PFP Handling Casey’s Furniture store closing
Louis Casey has navigated a number of economic and market shifts during his 43 years at the family furniture store in downtown Temple.
However, the final chapter in the more than 75-year history of Casey’s Furniture will be written by him.
Casey’s, launched sometime in the mid-1930s, will close its historic 33,000-square-foot showroom and warehouse on South Second Street by January 2013. A going-out-of-business sale starts Thursday.
Its Belton location has been closed for several years.
“We’ve enjoyed every minute of it, but there’s a time and place for everything and it’s time for us to do something else,” said Casey, whose grandfather founded the business originally known as Household Furniture Company. “We’ve had success and enjoyed the loyalty of thousands of customers, but it’s time for us to move on to the next phase of our lives.”
His wife, Charlynn, will continue to work as a licensed interior designer. She hasn’t chosen where to base her business after the store closes.
“In the retail business, it’s six days a week,” Casey said. “I will be able to do things I have not taken the time to do. Spend more time with family, grandchildren, travel, do a little fishing.”
“And some unknowns,” Charlynn Casey interjected. “And some unknowns,” he agreed.
The building — and several hundred thousand dollars’ worth of merchandise — is for sale. The massive liquidation is not overly emotional for the owner of the business, but parting with eight employees and thousands of customers is another story, Casey said.
“That’s the most disappointing thing about closing the store is they’ve been longtime, loyal employees and that’s the hardest part of the decision,” said Casey, who has two employees with more than 20 years each at the store. “They are great, capable people and they will find other places to work.”
For Elaine Caughlin, the salesperson who customers typically request by first name or as “the brown-haired lady,” losing the store means losing a social connection. It’s also like losing her home, she said.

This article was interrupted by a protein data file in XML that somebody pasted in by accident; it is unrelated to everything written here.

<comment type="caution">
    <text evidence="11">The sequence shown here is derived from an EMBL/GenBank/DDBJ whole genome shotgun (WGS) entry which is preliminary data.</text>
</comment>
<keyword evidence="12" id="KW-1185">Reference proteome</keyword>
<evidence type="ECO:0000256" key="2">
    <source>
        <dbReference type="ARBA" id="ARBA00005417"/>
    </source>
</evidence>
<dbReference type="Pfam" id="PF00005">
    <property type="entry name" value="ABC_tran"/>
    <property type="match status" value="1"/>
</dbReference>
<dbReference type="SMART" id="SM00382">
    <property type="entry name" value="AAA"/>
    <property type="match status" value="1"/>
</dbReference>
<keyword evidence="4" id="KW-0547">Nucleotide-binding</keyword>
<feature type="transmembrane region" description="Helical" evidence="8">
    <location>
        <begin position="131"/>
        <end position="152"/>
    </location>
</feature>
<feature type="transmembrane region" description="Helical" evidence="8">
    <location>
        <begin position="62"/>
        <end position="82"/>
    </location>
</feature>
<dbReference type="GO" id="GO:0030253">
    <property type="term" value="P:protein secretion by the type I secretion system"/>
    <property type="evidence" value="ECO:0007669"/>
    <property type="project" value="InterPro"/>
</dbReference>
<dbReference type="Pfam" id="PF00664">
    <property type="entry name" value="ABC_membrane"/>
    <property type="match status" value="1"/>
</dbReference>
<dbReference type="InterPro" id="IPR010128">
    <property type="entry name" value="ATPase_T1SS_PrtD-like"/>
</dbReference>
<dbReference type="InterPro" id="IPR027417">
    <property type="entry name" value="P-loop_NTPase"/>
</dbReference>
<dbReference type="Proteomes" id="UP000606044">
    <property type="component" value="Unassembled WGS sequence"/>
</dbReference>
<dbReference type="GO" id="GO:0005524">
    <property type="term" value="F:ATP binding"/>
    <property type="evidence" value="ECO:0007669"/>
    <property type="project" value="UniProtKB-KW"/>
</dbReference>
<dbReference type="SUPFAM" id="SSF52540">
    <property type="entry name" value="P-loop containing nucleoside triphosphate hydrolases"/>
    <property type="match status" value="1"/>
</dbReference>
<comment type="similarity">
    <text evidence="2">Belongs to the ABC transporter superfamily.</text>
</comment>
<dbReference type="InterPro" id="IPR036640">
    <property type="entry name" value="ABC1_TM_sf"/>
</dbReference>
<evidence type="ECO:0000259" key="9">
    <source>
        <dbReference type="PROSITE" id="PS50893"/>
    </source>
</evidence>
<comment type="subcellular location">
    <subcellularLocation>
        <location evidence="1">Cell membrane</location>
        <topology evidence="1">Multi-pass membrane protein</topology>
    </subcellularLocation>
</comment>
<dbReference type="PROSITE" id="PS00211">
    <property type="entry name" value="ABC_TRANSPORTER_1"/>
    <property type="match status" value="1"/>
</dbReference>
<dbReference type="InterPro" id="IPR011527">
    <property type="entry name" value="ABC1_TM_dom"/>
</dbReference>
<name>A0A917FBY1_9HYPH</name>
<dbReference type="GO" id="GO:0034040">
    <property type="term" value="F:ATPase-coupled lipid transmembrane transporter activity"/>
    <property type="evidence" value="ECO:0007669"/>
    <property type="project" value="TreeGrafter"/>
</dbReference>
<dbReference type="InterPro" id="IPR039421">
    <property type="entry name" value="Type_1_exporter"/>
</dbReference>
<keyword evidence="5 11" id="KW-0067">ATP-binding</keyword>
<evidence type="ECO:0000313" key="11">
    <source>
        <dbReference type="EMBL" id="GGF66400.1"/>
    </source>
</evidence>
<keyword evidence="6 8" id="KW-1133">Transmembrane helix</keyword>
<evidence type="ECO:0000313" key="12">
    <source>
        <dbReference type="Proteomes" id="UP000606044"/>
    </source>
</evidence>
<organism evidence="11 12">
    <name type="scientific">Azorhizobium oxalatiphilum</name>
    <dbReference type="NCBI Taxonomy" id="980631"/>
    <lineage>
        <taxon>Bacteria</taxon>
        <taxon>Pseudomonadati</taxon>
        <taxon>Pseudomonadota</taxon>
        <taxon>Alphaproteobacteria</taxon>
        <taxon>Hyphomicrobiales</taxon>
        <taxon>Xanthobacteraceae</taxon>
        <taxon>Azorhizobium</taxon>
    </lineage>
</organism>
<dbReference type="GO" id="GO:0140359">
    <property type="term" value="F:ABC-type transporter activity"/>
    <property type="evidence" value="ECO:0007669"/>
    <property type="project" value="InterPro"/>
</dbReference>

“I’ve said, ‘I gotta go home,’ before, and then realized that I was talking about going to work,” said Caughlin, a Casey’s employee for 27 years. “I look forward to getting up and going to work every day. It’s like a family.”
While Casey is a third-generation owner, he said his two grown sons are not interested in becoming fourth-generation heirs. That’s probably for the best, he said, citing changes in consumer attitudes and price deflation, largely due to offshore wood furniture
“This business model served us extremely well, but I’m not sure this model can make another generation,” Casey said. “It would be challenging for them to be successful going forward.
“The consumer is changing,” he added. “The emphasis is not so much on lifetime purchases. They are more inclined to purchase disposable products.”
The economy has presented pitfalls of its own, Casey said.
“Home furnishings is tied to the housing market, and when the housing market is weak, it affects our business,” he said. “The economic challenges of today are severe, but it’s not something we haven’t seen previously.”
Casey keeps a reminder of that fact in his furniture store office.
Years ago, he found a note handwritten by his great-grandfather and tucked away at his old harness and tire store in the site of the former Molly’s Deli, now Texas Tavern. The letter penned in 1918 politely informed a customer of a 14-month overdue bill.
“Some things never change,” Casey said, laughing.